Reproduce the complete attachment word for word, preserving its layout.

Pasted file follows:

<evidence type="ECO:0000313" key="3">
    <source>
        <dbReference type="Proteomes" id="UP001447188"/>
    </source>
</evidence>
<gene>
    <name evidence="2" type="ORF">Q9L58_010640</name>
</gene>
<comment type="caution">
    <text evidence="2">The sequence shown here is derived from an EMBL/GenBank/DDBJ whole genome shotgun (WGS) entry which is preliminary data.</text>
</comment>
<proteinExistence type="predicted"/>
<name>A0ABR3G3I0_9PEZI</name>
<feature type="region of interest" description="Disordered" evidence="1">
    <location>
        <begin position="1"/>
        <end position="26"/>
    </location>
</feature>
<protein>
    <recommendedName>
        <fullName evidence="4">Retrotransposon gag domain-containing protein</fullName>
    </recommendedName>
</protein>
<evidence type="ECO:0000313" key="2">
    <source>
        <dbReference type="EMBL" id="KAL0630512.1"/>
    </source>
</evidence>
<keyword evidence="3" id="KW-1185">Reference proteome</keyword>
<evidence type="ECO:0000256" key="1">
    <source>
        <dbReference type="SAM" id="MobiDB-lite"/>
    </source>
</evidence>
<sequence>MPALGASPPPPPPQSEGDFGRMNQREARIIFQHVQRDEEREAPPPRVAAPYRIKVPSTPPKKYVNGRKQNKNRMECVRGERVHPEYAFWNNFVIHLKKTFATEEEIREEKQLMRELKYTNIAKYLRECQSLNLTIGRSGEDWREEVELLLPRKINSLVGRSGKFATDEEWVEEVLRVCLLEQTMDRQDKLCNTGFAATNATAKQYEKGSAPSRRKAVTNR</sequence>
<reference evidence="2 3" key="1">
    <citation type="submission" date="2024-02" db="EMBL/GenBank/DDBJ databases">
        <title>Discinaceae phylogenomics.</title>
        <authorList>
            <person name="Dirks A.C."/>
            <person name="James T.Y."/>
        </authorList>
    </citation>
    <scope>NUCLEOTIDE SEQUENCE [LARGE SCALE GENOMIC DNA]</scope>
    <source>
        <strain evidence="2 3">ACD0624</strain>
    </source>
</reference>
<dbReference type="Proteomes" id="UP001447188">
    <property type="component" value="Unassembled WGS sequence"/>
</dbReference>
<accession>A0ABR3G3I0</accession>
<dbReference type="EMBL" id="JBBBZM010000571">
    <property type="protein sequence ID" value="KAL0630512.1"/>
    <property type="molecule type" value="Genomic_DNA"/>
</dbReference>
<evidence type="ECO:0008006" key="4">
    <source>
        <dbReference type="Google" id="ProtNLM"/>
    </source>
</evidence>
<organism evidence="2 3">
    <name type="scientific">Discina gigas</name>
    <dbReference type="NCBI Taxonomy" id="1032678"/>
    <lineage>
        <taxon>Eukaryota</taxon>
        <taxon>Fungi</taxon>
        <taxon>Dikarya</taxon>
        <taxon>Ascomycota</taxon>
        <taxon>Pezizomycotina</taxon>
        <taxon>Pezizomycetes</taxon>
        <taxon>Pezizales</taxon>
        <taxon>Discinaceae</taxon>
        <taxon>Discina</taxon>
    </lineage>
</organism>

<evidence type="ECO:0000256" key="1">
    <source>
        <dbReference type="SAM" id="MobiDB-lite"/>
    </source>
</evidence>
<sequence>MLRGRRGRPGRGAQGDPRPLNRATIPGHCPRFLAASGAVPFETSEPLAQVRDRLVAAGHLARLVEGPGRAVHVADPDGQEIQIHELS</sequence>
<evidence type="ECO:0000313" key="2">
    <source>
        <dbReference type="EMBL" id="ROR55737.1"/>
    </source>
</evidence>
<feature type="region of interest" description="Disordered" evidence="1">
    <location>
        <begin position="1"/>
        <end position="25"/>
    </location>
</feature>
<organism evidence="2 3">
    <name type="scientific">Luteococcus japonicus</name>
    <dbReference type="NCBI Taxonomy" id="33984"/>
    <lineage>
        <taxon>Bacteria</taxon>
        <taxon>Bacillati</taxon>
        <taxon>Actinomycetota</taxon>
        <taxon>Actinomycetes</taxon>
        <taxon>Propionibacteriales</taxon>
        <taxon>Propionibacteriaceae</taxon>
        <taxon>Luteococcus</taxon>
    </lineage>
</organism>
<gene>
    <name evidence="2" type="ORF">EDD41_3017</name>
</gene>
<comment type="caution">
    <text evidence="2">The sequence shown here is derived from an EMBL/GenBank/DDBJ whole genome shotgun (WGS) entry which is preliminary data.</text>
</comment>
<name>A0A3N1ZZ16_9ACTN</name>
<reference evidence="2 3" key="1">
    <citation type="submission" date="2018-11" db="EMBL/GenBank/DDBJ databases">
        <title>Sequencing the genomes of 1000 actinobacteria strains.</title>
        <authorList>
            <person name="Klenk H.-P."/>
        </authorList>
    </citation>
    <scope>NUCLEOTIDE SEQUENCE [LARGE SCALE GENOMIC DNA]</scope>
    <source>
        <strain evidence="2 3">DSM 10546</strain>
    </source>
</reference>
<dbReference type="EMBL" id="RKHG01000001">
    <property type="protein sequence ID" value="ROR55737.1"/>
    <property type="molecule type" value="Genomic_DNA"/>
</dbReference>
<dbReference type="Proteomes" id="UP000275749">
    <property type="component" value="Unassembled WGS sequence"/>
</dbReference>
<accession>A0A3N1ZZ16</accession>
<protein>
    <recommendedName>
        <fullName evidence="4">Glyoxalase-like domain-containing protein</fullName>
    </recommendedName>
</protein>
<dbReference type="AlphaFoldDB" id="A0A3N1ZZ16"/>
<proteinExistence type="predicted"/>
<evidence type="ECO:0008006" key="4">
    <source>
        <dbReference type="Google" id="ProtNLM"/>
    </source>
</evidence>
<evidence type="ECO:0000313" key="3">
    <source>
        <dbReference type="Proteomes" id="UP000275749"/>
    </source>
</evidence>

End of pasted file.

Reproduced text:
<evidence type="ECO:0000313" key="3">
    <source>
        <dbReference type="Proteomes" id="UP001447188"/>
    </source>
</evidence>
<gene>
    <name evidence="2" type="ORF">Q9L58_010640</name>
</gene>
<comment type="caution">
    <text evidence="2">The sequence shown here is derived from an EMBL/GenBank/DDBJ whole genome shotgun (WGS) entry which is preliminary data.</text>
</comment>
<proteinExistence type="predicted"/>
<name>A0ABR3G3I0_9PEZI</name>
<feature type="region of interest" description="Disordered" evidence="1">
    <location>
        <begin position="1"/>
        <end position="26"/>
    </location>
</feature>
<protein>
    <recommendedName>
        <fullName evidence="4">Retrotransposon gag domain-containing protein</fullName>
    </recommendedName>
</protein>
<evidence type="ECO:0000313" key="2">
    <source>
        <dbReference type="EMBL" id="KAL0630512.1"/>
    </source>
</evidence>
<keyword evidence="3" id="KW-1185">Reference proteome</keyword>
<evidence type="ECO:0000256" key="1">
    <source>
        <dbReference type="SAM" id="MobiDB-lite"/>
    </source>
</evidence>
<sequence>MPALGASPPPPPPQSEGDFGRMNQREARIIFQHVQRDEEREAPPPRVAAPYRIKVPSTPPKKYVNGRKQNKNRMECVRGERVHPEYAFWNNFVIHLKKTFATEEEIREEKQLMRELKYTNIAKYLRECQSLNLTIGRSGEDWREEVELLLPRKINSLVGRSGKFATDEEWVEEVLRVCLLEQTMDRQDKLCNTGFAATNATAKQYEKGSAPSRRKAVTNR</sequence>
<reference evidence="2 3" key="1">
    <citation type="submission" date="2024-02" db="EMBL/GenBank/DDBJ databases">
        <title>Discinaceae phylogenomics.</title>
        <authorList>
            <person name="Dirks A.C."/>
            <person name="James T.Y."/>
        </authorList>
    </citation>
    <scope>NUCLEOTIDE SEQUENCE [LARGE SCALE GENOMIC DNA]</scope>
    <source>
        <strain evidence="2 3">ACD0624</strain>
    </source>
</reference>
<dbReference type="Proteomes" id="UP001447188">
    <property type="component" value="Unassembled WGS sequence"/>
</dbReference>
<accession>A0ABR3G3I0</accession>
<dbReference type="EMBL" id="JBBBZM010000571">
    <property type="protein sequence ID" value="KAL0630512.1"/>
    <property type="molecule type" value="Genomic_DNA"/>
</dbReference>
<evidence type="ECO:0008006" key="4">
    <source>
        <dbReference type="Google" id="ProtNLM"/>
    </source>
</evidence>
<organism evidence="2 3">
    <name type="scientific">Discina gigas</name>
    <dbReference type="NCBI Taxonomy" id="1032678"/>
    <lineage>
        <taxon>Eukaryota</taxon>
        <taxon>Fungi</taxon>
        <taxon>Dikarya</taxon>
        <taxon>Ascomycota</taxon>
        <taxon>Pezizomycotina</taxon>
        <taxon>Pezizomycetes</taxon>
        <taxon>Pezizales</taxon>
        <taxon>Discinaceae</taxon>
        <taxon>Discina</taxon>
    </lineage>
</organism>

<evidence type="ECO:0000256" key="1">
    <source>
        <dbReference type="SAM" id="MobiDB-lite"/>
    </source>
</evidence>
<sequence>MLRGRRGRPGRGAQGDPRPLNRATIPGHCPRFLAASGAVPFETSEPLAQVRDRLVAAGHLARLVEGPGRAVHVADPDGQEIQIHELS</sequence>
<evidence type="ECO:0000313" key="2">
    <source>
        <dbReference type="EMBL" id="ROR55737.1"/>
    </source>
</evidence>
<feature type="region of interest" description="Disordered" evidence="1">
    <location>
        <begin position="1"/>
        <end position="25"/>
    </location>
</feature>
<organism evidence="2 3">
    <name type="scientific">Luteococcus japonicus</name>
    <dbReference type="NCBI Taxonomy" id="33984"/>
    <lineage>
        <taxon>Bacteria</taxon>
        <taxon>Bacillati</taxon>
        <taxon>Actinomycetota</taxon>
        <taxon>Actinomycetes</taxon>
        <taxon>Propionibacteriales</taxon>
        <taxon>Propionibacteriaceae</taxon>
        <taxon>Luteococcus</taxon>
    </lineage>
</organism>
<gene>
    <name evidence="2" type="ORF">EDD41_3017</name>
</gene>
<comment type="caution">
    <text evidence="2">The sequence shown here is derived from an EMBL/GenBank/DDBJ whole genome shotgun (WGS) entry which is preliminary data.</text>
</comment>
<name>A0A3N1ZZ16_9ACTN</name>
<reference evidence="2 3" key="1">
    <citation type="submission" date="2018-11" db="EMBL/GenBank/DDBJ databases">
        <title>Sequencing the genomes of 1000 actinobacteria strains.</title>
        <authorList>
            <person name="Klenk H.-P."/>
        </authorList>
    </citation>
    <scope>NUCLEOTIDE SEQUENCE [LARGE SCALE GENOMIC DNA]</scope>
    <source>
        <strain evidence="2 3">DSM 10546</strain>
    </source>
</reference>
<dbReference type="EMBL" id="RKHG01000001">
    <property type="protein sequence ID" value="ROR55737.1"/>
    <property type="molecule type" value="Genomic_DNA"/>
</dbReference>
<dbReference type="Proteomes" id="UP000275749">
    <property type="component" value="Unassembled WGS sequence"/>
</dbReference>
<accession>A0A3N1ZZ16</accession>
<protein>
    <recommendedName>
        <fullName evidence="4">Glyoxalase-like domain-containing protein</fullName>
    </recommendedName>
</protein>
<dbReference type="AlphaFoldDB" id="A0A3N1ZZ16"/>
<proteinExistence type="predicted"/>
<evidence type="ECO:0008006" key="4">
    <source>
        <dbReference type="Google" id="ProtNLM"/>
    </source>
</evidence>
<evidence type="ECO:0000313" key="3">
    <source>
        <dbReference type="Proteomes" id="UP000275749"/>
    </source>
</evidence>